MEPs on Thursday voted on measures specifying how large online platforms are to contribute to closing loopholes that hinder the collection of VAT.
The new rules, led through Parliament by Ondřej Kovařík (Renew, CZ), would help member states recover around €5 billion in tax revenues lost in the e-commerce sector every year – a figure expected to rise to €7 billion by 2020. In 2017, the unpaid VAT due from all economic sectors in the EU was calculated to stand at around €137 billion.
The directive put to the vote on Thursday supplements the general provisions laid down in the VAT e-commerce directive, approved in 2017 and due to enter into force in 2021. It details how online platforms such as the marketplaces of Amazon, E-Bay or Alibaba are to execute the responsibility they will have from 2021 to ensure that VAT is collected on sales to EU consumers.
Notably, the rules detail the records that platforms must keep on the sales made to help national authorities calculate how much VAT is due, even when sellers from outside the EU have not complied with paying the VAT. Currently, it is difficult for member states to obtain the VAT due on goods sold from outside the EU if the seller does not properly declare these sales.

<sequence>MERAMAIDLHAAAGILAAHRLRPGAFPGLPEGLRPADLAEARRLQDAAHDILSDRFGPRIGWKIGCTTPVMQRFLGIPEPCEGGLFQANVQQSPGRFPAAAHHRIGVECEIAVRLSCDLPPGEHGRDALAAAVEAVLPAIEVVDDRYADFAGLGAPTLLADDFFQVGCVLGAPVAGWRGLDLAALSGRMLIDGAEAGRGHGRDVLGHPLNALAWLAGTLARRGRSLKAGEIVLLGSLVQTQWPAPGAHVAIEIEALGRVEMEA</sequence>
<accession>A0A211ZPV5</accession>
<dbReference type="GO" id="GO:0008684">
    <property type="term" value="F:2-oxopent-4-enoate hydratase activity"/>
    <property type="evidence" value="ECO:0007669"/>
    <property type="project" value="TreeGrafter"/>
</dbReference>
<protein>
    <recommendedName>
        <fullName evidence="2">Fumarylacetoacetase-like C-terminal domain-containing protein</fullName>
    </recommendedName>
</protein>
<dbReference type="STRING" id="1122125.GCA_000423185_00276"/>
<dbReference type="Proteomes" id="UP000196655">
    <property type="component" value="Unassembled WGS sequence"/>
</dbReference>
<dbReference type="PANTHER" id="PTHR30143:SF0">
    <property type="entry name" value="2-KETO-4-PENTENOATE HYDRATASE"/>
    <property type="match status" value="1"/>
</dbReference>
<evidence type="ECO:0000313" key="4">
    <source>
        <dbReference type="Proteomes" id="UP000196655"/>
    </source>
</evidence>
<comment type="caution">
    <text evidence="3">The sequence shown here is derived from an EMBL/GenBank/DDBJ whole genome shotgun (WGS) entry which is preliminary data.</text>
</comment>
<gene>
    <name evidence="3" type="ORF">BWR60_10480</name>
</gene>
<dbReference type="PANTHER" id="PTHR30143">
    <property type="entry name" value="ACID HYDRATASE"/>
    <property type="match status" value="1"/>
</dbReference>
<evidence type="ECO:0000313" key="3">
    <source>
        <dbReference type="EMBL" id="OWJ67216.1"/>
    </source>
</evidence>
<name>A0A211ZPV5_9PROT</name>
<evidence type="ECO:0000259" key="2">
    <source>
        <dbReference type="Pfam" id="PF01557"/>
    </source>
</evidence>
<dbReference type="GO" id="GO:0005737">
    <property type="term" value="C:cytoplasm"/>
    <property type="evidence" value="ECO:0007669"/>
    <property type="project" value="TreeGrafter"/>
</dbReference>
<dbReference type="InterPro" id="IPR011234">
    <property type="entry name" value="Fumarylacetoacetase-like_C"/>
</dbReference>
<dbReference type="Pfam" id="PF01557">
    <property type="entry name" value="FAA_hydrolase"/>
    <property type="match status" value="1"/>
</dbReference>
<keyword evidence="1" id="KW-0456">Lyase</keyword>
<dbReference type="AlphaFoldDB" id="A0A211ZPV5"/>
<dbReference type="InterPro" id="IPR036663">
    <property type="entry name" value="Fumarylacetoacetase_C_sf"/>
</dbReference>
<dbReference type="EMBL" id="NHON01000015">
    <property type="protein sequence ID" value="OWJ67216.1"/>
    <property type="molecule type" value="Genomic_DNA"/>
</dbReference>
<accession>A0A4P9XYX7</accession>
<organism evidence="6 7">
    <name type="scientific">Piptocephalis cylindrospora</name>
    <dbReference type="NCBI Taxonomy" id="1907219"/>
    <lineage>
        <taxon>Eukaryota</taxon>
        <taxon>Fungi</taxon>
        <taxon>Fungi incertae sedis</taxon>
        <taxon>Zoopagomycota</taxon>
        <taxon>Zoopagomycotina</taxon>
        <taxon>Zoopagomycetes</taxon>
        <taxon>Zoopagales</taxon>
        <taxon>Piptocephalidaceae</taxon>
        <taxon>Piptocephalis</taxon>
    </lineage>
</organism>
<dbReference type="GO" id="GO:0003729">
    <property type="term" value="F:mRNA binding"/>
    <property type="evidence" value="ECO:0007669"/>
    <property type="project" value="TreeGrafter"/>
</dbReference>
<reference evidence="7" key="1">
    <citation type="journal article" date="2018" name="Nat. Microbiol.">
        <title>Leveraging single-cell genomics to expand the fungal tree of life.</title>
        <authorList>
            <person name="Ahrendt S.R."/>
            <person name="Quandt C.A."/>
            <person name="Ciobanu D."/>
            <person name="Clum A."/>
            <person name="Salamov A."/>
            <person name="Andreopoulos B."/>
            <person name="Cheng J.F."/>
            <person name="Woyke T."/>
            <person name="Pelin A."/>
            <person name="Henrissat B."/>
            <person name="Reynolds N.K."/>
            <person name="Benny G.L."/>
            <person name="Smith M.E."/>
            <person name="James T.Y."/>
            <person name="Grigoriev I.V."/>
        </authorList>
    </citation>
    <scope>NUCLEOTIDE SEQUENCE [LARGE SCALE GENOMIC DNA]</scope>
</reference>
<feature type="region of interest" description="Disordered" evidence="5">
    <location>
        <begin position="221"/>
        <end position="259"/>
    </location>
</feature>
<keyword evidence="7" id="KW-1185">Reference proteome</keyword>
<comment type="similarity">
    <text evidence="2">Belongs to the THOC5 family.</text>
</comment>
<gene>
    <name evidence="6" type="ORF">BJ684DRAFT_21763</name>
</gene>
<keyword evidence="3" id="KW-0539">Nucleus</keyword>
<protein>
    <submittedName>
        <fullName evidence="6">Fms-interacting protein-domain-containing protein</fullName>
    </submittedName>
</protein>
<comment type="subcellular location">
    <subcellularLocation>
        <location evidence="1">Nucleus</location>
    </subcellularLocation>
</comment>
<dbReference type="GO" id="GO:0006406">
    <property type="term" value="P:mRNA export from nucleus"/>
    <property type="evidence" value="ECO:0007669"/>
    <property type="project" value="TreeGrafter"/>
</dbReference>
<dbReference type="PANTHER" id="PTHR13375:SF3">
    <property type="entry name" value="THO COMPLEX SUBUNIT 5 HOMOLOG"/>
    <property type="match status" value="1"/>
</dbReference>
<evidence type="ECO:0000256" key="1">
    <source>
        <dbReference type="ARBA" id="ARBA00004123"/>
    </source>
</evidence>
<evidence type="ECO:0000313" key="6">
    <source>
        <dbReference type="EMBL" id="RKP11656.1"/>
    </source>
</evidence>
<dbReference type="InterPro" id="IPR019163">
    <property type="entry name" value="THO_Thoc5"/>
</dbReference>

MEPs have agreed on the changes to the Commission proposal put forward by member states to clarify which member state will be administratively competent for a specific sale, and when an online platform is to be considered as having a role in a sale, and therefore ultimately responsible for ensuring the VAT is collected. MEPs also agreed that the reporting requirements should be supplemented to obtain a breakdown of the VAT due per member state.
Mr Kovařík said, “We need a VAT Regime which is fit for the digital age. Modernising the e-commerce rules will simplify VAT procedures across the single market. This Directive will also contribute to closing existing loopholes that hinder VAT collection.
These new measures are a good example of rules that are fit for the digital age and which will benefit particularly smaller enterprises which aim to do business across the EU.
The council will now need to adopt the final position on this directive. The European Parliament has a consultative role.
The internet has dramatically revolutionised shopping. As a result, the existing rules contained in the 2006 VAT directive are insufficient to know when, how much and where VAT should be collected and to ensure it is effectively collected.
The OECD has estimated that around 67% of e-commerce supplies of goods are made via digital platforms, and the vast majority of these only through the three biggest platforms.